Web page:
The eugenical sterilization laws passed in the United States at the beginning of the twentieth century were written to apply to the “unfit.” The category of the “unfit,” as seen by many prominent American eugenicists (including Harry Laughlin, as evidenced in his “model” sterilization law), was composed of people who depended on state assistance for part or all of their subsistence and who eugenicists felt were a drain on society. Among the “unfit” were the insane, the “feeble-minded,” the blind, the deaf, those afflicted with syphilis, tuberculosis, and leprosy, orphans, and others. The largest numbers of people sterilized were those classified as insane or “feeble-minded.” While a large number of those who were sterilized came from state institutions, eugenical sterilization laws were not exclusively limited to persons residing in these establishments. Data compiled by the Human Betterment Foundation of Pasadena, California, showed the numbers of people who were sterilized up to the year 1940, organized by gender, reason for sterilization, and state in which the sterilization occurred. The disparity between the amounts of women sterilized and the amounts of men sterilized showed that far more women were sterilized than men. Also of interest are the data concerning New York. The New York law was declared unconstitutional because it violated due process, the very aspect Harry Laughlin sought to correct in his “model” sterilization law.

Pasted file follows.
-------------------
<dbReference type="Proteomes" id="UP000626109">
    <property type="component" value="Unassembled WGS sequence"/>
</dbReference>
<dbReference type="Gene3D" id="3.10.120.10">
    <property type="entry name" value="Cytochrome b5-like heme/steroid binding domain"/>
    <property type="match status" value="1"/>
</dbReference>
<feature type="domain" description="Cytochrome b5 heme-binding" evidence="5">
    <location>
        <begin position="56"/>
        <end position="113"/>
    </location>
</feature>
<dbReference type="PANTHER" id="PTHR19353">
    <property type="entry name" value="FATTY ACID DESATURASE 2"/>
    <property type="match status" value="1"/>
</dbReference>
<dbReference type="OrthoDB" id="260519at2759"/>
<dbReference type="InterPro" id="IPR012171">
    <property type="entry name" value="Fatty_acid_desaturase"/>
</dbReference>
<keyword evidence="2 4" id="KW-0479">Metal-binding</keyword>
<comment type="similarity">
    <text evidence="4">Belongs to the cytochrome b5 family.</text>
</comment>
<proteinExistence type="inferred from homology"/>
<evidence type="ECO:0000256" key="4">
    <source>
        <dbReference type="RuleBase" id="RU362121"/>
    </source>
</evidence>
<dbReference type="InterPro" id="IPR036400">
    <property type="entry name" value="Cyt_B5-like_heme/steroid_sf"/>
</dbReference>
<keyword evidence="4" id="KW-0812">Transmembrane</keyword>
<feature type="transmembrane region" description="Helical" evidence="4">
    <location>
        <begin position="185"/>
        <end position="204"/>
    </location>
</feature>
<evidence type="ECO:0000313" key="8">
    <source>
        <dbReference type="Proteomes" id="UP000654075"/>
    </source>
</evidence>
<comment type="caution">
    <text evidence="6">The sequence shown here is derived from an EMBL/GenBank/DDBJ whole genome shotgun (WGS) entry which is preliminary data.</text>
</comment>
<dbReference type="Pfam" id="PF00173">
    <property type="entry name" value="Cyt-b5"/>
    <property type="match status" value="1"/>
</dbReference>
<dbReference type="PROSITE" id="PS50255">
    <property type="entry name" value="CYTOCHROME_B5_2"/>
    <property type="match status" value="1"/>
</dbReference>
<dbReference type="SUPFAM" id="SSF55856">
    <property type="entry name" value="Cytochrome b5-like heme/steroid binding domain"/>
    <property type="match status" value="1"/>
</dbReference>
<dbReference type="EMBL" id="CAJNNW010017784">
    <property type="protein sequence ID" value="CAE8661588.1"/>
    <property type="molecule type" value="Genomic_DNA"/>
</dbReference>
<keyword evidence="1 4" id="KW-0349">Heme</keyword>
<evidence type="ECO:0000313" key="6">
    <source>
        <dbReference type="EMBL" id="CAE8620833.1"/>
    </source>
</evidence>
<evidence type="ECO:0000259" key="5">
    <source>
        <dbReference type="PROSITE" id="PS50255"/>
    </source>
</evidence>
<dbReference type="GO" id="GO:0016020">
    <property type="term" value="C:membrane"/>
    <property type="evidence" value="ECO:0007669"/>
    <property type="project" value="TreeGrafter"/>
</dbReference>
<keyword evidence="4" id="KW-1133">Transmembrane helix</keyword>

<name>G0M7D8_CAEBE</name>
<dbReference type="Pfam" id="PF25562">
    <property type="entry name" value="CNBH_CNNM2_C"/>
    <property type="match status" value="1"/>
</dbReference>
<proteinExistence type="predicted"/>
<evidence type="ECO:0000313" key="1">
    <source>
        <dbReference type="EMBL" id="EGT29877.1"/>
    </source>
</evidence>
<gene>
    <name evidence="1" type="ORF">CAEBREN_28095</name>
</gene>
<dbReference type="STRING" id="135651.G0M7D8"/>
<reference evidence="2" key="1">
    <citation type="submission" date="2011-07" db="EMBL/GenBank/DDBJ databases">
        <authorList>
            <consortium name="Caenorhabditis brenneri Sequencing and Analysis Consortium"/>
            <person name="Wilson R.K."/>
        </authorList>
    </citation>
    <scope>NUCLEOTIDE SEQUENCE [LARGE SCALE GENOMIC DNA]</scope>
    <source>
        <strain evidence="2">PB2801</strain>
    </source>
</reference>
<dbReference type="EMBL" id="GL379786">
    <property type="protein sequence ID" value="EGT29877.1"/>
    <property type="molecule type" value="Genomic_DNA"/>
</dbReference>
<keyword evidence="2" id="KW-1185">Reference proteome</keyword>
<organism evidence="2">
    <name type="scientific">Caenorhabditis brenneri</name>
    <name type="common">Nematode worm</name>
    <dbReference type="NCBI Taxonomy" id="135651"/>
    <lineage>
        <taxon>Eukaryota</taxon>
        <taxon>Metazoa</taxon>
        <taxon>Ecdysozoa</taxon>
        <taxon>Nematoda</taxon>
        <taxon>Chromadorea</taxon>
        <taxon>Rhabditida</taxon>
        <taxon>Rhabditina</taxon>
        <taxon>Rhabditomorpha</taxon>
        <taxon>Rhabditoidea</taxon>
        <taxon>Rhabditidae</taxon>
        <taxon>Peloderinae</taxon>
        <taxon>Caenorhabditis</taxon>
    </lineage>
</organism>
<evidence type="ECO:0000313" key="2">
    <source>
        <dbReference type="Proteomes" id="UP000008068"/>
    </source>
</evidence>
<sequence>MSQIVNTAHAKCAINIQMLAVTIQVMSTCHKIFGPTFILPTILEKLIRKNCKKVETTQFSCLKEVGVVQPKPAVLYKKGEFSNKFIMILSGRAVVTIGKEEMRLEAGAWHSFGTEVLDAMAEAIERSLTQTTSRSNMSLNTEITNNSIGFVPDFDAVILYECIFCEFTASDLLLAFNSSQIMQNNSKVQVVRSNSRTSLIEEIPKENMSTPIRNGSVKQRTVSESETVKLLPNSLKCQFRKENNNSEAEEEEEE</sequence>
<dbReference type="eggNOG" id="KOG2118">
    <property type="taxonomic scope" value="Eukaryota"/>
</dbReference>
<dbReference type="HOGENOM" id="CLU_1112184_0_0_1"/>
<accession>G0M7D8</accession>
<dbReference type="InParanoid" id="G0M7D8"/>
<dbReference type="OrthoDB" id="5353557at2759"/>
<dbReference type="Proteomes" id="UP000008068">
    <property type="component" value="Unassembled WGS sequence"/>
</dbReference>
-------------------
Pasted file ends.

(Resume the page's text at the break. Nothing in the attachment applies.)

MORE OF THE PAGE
Image Source: Human Betterment Foundation, Table of Sterilizations Done in State Institutions Under the State Laws Up To and Including the Year 1940, Harry H. Laughlin Papers, D-4-2:11, Pickler Library, Truman State University, Kirksville, Missouri.
Other Involuntary Sterilization Documents: